Blood memory

by Martha Graham

Paper Book, 1991




New York : Doubleday, 1991.


"Blood Memory" is the story of Martha Graham, from a difficult childhood in the American West and her "wild" days in the Greenwich Village Follies to her own company that began with only two students. Her views on dance are interspersed with anecdotes about Charlie Chaplin, Louise Brooks, Indira Gandhi, Margot Fonteyn, Woody Allen, the Pope and Madonna including her collaborative relationships with Isamu Noguchi, Halston, Mikhail Baryshnikov, and Louis Horst.

User reviews

LibraryThing member picardyrose
A little pretentious, but then she was Martha Graham and I was no one.
LibraryThing member RoyHartCentre
Posthumous work, a kind of tell all, not well written or that well organized. However the information, sometimes unreliable (e.g. being a neighbor of A. Dreyfus in Santa Barbara), sheds light on the dominant figure of American Dance in the 20th century. Good read if not only for the gossip.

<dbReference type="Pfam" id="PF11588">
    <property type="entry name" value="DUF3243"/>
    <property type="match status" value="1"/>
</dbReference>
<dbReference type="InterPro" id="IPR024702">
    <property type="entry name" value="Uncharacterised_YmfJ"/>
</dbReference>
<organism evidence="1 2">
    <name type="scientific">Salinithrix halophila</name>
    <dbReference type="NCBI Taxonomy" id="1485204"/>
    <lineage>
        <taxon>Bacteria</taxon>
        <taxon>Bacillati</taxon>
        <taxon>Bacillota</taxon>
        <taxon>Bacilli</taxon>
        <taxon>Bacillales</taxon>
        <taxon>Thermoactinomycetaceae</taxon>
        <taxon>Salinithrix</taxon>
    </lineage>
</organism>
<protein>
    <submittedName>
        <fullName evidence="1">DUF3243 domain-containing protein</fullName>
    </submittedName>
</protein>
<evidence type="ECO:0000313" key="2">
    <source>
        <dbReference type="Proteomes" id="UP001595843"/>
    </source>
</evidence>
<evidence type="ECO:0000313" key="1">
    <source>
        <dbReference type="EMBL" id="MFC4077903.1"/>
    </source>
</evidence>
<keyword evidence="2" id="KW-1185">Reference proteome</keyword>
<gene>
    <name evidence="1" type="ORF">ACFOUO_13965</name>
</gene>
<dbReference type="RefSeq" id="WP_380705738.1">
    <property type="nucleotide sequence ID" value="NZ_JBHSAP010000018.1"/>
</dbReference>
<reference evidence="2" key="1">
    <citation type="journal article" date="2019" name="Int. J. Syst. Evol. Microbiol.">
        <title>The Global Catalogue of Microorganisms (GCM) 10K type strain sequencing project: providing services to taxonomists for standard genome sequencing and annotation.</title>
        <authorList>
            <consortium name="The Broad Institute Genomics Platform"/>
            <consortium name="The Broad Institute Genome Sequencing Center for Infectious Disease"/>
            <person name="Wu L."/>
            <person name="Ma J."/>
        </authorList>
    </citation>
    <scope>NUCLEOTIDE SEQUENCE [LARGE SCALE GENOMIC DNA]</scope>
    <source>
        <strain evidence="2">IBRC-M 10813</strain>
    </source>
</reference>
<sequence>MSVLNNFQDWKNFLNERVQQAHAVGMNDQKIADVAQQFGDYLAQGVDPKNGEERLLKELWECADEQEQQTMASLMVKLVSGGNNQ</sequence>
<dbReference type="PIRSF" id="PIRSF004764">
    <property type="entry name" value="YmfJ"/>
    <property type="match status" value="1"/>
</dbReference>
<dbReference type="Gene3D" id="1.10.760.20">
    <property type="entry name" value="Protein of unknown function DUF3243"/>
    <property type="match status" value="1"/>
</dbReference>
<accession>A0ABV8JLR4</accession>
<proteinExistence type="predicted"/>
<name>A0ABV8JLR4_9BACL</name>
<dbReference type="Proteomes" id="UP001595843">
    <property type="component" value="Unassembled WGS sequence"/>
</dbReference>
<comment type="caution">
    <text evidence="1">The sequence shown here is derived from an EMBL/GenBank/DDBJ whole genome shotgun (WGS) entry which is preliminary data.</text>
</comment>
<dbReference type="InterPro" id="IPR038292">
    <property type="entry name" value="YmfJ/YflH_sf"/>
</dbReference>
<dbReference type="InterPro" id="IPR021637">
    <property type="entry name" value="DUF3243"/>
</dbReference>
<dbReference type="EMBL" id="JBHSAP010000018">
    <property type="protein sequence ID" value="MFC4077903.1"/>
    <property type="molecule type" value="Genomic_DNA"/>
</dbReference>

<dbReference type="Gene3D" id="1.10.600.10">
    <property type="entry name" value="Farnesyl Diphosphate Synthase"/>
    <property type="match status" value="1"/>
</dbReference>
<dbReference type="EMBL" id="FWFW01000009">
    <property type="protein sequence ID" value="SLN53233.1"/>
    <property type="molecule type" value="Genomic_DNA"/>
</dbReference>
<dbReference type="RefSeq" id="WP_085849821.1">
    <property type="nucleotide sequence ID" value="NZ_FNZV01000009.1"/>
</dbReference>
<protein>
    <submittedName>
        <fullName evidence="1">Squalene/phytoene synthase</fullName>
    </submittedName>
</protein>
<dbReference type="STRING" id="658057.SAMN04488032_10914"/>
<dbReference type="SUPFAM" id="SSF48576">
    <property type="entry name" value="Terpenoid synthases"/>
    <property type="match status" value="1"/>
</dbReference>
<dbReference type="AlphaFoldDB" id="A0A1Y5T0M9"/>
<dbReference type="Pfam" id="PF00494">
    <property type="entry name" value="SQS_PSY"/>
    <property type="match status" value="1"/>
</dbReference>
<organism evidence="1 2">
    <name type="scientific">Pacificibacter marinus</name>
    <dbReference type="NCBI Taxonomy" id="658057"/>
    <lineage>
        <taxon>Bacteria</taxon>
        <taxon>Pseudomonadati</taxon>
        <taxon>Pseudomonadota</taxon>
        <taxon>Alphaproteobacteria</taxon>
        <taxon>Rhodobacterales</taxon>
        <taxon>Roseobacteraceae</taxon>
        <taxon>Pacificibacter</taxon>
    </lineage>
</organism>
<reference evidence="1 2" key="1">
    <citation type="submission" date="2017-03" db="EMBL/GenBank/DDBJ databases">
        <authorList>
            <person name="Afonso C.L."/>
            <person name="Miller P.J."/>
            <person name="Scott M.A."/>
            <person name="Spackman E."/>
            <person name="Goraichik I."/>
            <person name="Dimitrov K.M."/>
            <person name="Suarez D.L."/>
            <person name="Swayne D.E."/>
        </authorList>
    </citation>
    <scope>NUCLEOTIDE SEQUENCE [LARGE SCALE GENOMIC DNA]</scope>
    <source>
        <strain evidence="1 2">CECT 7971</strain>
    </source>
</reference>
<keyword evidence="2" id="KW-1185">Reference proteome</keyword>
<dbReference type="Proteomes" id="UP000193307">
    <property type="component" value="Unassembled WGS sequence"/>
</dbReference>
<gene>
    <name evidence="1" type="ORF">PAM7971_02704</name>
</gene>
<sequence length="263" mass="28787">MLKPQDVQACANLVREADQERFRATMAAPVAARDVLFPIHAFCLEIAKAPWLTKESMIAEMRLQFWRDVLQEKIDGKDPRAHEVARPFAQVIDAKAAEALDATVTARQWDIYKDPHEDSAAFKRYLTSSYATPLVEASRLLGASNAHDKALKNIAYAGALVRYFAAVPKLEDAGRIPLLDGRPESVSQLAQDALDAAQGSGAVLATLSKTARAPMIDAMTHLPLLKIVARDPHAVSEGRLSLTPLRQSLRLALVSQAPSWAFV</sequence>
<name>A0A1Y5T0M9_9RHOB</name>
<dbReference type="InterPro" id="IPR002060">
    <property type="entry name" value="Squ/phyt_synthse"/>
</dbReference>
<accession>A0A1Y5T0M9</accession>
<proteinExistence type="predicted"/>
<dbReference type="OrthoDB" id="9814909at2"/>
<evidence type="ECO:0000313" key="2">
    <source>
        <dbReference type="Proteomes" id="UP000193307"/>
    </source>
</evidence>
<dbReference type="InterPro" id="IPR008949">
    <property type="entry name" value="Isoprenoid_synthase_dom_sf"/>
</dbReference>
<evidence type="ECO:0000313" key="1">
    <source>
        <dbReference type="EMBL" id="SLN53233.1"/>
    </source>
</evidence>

LibraryThing member johnbakeronline
I finished reading Blood Memory, the Martha Graham autobiography. I've got the Sceptre edition with many wonderful photographs from her career. A full and fascinating life is described, not without its moments of heartbreak and poignancy. The woman's wit comes through with a real immediacy and throughout the text her love of dance and the human body is ever present.… (more)
LibraryThing member carterchristian1
Facinating photographs, not especially interesting otherwise.


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